Last May 5, our SA21 class had a chance to see how it is like in a comedy bar. We went to Laffline in Timog Avenue, Quezon City. It is a ‘first’ for most of us, however, many of us already had a picture of what to expect inside because of stories we have probably heard from our family and friends.
I was really looking forward to that night. That week was a bit stressful one for me due to several long tests that were scheduled. That night was a perfect time for me and my friends to unwind and laugh as much as we wanted to.
Upon entering the comedy bar, I immediately heard loud laughs from the audience. The audience was seated in tables and everyone seems to be very attentive to the performers on stage. The stage was simple. What gave life to that stage, aside from the colorful lights and noisy sounds, are the performers. Most of them are gay, but they don’t fail to amuse the visitors.
“Lahat tayo dito pantay-pantay. Walang mahirap, walang mayaman.”
The audience consisted of a variety of social classes. People mostly come in groups, some are families, and some are friends. A group of balikbayan was even seated in front. Age also doesn’t matter as teens, middle aged people and even a number of senior citizens are present that night.
I immediately found myself laughing with the jokes thrown by the performers. There was not a minute or two that I saw myself bored. The show was spontaneous and interactive. The performers would talk to persons in the audience and ask them questions about their life. Usually, people seated in front would end up being laughed at by the crowd. But that is the game of comedy bar. The show goes on. New sets of performers get in the stage, sing and once again try to bring big smiles and laughs to the audience.
Each set of performers has their own style of entertaining the audience. Some have their share of decent jokes and stories, while others mostly give green and sex jokes. In between sets, singing performances are also staged. The performers are really talented. They are very creative with their acts. Some do “doble-kara” while others imitate famous singers and personalities such as Whitney Houston, Mommy Dionisia, etc. Even though each performer has varied approaches in making people laugh, they never fail to amuse the audience with their exceptional talents.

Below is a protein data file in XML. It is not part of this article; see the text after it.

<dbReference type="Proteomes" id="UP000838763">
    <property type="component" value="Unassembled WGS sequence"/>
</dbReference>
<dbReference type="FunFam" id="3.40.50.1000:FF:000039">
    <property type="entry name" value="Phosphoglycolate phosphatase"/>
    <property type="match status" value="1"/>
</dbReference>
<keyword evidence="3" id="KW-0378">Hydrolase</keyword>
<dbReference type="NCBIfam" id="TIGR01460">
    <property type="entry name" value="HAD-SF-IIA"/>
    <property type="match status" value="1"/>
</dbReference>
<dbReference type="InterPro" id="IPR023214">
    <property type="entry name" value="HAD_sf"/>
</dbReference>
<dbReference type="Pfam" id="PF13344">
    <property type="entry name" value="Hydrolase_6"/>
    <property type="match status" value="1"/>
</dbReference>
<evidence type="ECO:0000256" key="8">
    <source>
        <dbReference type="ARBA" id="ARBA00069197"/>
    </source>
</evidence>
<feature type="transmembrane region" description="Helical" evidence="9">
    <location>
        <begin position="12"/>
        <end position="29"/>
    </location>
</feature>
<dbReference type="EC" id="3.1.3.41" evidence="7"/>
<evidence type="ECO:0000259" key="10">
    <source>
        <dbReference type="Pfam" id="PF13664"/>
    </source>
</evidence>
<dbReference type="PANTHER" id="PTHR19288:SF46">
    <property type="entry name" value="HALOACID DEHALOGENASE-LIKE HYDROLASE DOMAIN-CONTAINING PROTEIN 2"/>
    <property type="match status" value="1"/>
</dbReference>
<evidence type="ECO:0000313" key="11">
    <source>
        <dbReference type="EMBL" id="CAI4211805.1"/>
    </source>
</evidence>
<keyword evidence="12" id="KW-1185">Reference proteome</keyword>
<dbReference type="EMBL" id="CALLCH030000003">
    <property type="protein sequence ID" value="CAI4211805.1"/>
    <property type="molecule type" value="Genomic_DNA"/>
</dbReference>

“Walang pikunan dito.”
That experience made me realize how our minds have become exposed to the realities of the society. Even though each one of us has different personalities and social statuses, that place is where everyone meets. No one would really care about whatever the performer says. No one gets offended (or no one should). However open or liberated the show was, everyone should be open in accepting it as reality of life. Everything that happens in the stage is part of the show. The comedy bar was able to demonstrate to us a reality in its simplest form – something that can be related to our lives and is a mirror of our culture.
Homosexuals have been the life of the comedy bar for the night. It is as if that place is their haven. There, they are accepted and they could do whatever they want. However, this part also reminded me of Ricardo Abad’s “The Clothes We Wear”. They do all those things not because they want it, but probably because it is what the society expected and shaped them to do.
The emergence of comedy bars also shows the acceptance of homosexuality in the Filipino society. We are getting used to gay stand-up comedies, which are usually sold out. We are now also seeing them on television perform, examples of which are Vice Ganda in ABS-CBN’s Showtime and Gandang Gabi Vice, and Allan K in GMA-7’s Comedy Bar and Eat Bulaga.
On slapstick comedy
It is evident that this type of comedy is what keeps the night flowing. This usually leads to the embarrassment of some people in the audience. The performers would often make fun of people in the audience by talking about their physical appearance, social status and others. Even Ateneans, majority of whom belong to the upper class of the society, are not spared from their jokes. As they say, “pantay pantay lahat dito, walang mahirap, walang mayaman, walang pikunan.”
There are many other ways of making people laugh, but we cannot remove this type of comedy from that setting. It has been a part of the Filipino culture as making fun of others can probably be deeply traced into the roots of our culture. Due to this, slapstick comedy becomes a social norm, especially in the comedy bar setting. Besides, it is this type of comedy that sells to the people. It is the easiest way of capturing the attention of the audience and eventually make them laugh.
Overall, the Laffline was an experience that made me see social realities and appreciate life better. In laughing and smiling, I have participated in a way of life of our society. Indeed, it is a reality away from reality. Although we may be considered as isolated from the ‘real’ world, in the comedy bar, we have seen and heard experiences of our fellowmen that happens in real life, by participating and laughing. In the comedy bar, the society becomes one.
I went home and slept still with a smile on my face. That smile was not brought by the jokes I have heard from the bar, but by the experience that showed me a social reality.
-Melvin D. Macapinlac, 112392, SA21-J